Essay on Racism

In Europe and the United States the struggle against racism has progressed slowly and it is becoming less evident. With organizations such as Youth Against Racism in Europe, and simply having a black and white able to be friends, racism is beginning to decrease. It has only been fifty years or so since America’s public schools were ordered to become integrated, and we sure have come a long way since then.

The evolution of racism began with the slave trade among Europe, North America and Africa. The “new world” colonists provided a market for slavery. Europeans went to Africa and kidnapped or bought blacks, and then went to the developing Americas where they sold them as slaves. On their voyages from Africa to America the blacks were treated like animals. They were chained up in small quarters and when there was too much cargo the blacks would be thrown overboard so the ship would lose weight. They justified this by believing it furthered their national wealth because it was for the interests of their country. These were the worst times for racism. The slave trade went on from before 1750 until 1865 when slavery was abolished in the U.S. by the fifteenth amendment of the Unites States Constitution. After the Emancipation Proclamation, which outlawed slavery, racism got a little better but it was still going on. The slaves were free but not equal to the whites and were treated as second-class citizens. From 1865 to the 1950’s racism was very closeted.

In the 1960’s John F. Kennedy legally prohibited racism and discrimination through the civil rights amendment to the Constitution. Racism still did not fully cease. People like Kennedy, Martin Luther King Jr. and Medgar Evers were all victims of racism. All three of them were assassinated because of their belief in civil rights. King established non-violent sit-ins and protests, which were often broken up by violent police officers beating peaceful protesters. A white man named James Earl Ray murdered King on April 4, 1968. Medgar Evers was a civil rights activist, who was shot by a member of the Ku Klux Klan, or KKK, a racist organization that still exists. A shocking example of racism was when a black tried to attend the University of Mississippi and was stopped by state police and the Governor. President Kennedy sent the National Guard to intervene and allow the person to go into the University. Even though these leaders were killed by a few anti-black people their goals did not die. They took a huge step forward to make the United Stated a less prejudiced nation.

Today in the United States there are feelings of hate toward Muslims because of the events of September 11, 2001, when the World Trade Center Towers and the Pentagon were bombed by a handful of Muslim terrorists. Overall, the degree of racism has decreased but there is still much to be done.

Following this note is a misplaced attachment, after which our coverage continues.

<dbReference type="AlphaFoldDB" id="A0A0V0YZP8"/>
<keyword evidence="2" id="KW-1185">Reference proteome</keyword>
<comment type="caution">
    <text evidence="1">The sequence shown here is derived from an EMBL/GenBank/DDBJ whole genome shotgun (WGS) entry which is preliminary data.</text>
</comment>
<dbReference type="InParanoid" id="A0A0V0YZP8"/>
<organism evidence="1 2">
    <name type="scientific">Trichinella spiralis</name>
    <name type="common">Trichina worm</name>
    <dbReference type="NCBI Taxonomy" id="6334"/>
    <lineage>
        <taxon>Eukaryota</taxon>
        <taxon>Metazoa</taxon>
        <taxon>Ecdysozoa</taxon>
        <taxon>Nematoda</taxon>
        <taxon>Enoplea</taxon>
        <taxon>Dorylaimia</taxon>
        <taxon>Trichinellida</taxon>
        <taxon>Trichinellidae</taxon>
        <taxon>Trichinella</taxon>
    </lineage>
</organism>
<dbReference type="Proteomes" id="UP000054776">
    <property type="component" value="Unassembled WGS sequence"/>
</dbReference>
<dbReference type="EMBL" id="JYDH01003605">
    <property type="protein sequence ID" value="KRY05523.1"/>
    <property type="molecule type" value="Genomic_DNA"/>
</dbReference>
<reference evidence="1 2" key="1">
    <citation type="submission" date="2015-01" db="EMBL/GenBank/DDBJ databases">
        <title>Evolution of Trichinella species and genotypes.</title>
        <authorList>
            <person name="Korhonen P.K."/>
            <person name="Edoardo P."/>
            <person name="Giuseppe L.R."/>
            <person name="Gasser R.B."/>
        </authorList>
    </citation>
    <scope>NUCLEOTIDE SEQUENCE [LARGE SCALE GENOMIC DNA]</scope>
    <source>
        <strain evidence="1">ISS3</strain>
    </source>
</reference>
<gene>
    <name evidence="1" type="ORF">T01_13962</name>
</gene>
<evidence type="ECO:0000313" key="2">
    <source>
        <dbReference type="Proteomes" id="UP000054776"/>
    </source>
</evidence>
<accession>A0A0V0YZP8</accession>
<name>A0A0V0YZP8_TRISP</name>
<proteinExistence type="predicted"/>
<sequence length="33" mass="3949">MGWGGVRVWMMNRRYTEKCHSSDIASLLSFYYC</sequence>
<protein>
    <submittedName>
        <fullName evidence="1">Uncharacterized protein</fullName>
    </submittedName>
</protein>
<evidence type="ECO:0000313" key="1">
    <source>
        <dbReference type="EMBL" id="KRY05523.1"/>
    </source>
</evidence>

European counties all claimed that they “discovered” North America, or what they called “the New World”. In actuality, indigenous people had been living there with their own religions, customs, and cultures for thousands of years. The Europeans persecuted, killed them and tried to convert them to Christianity. They justified this inhumane behavior through nationalism. These were racist acts because the reason they killed the Native Americans was because they were not like themselves. Four European countries all participated in the slave trade, which was fueled by nationalism. They were Spain, Britain, France, and Denmark. They believed that they had the right to conquer others and subjugate them. They thought that their religions were invalid, and that there culture and customs were those of heathens, people who do not believe in God. The Europeans forced their national values and their religion on the indigenous peoples. This nationalism fueled Imperialism, the spread of their countries’ cultures on others by force. The cost of this Imperialism was in turn paid for with racism demonstrated by the kidnapping of blacks who were only seen as trade items and not human brings. This Imperialism went on until the Monroe Doctrine in 1823, which called for an end to European intervention in the Americas, though slavery continued until 1865.

Racism has come a long way from the ownership of a person to a hate crime, but it still needs to disappear. Racism occurs to often and we should work harder to achieve this goal of no hate.

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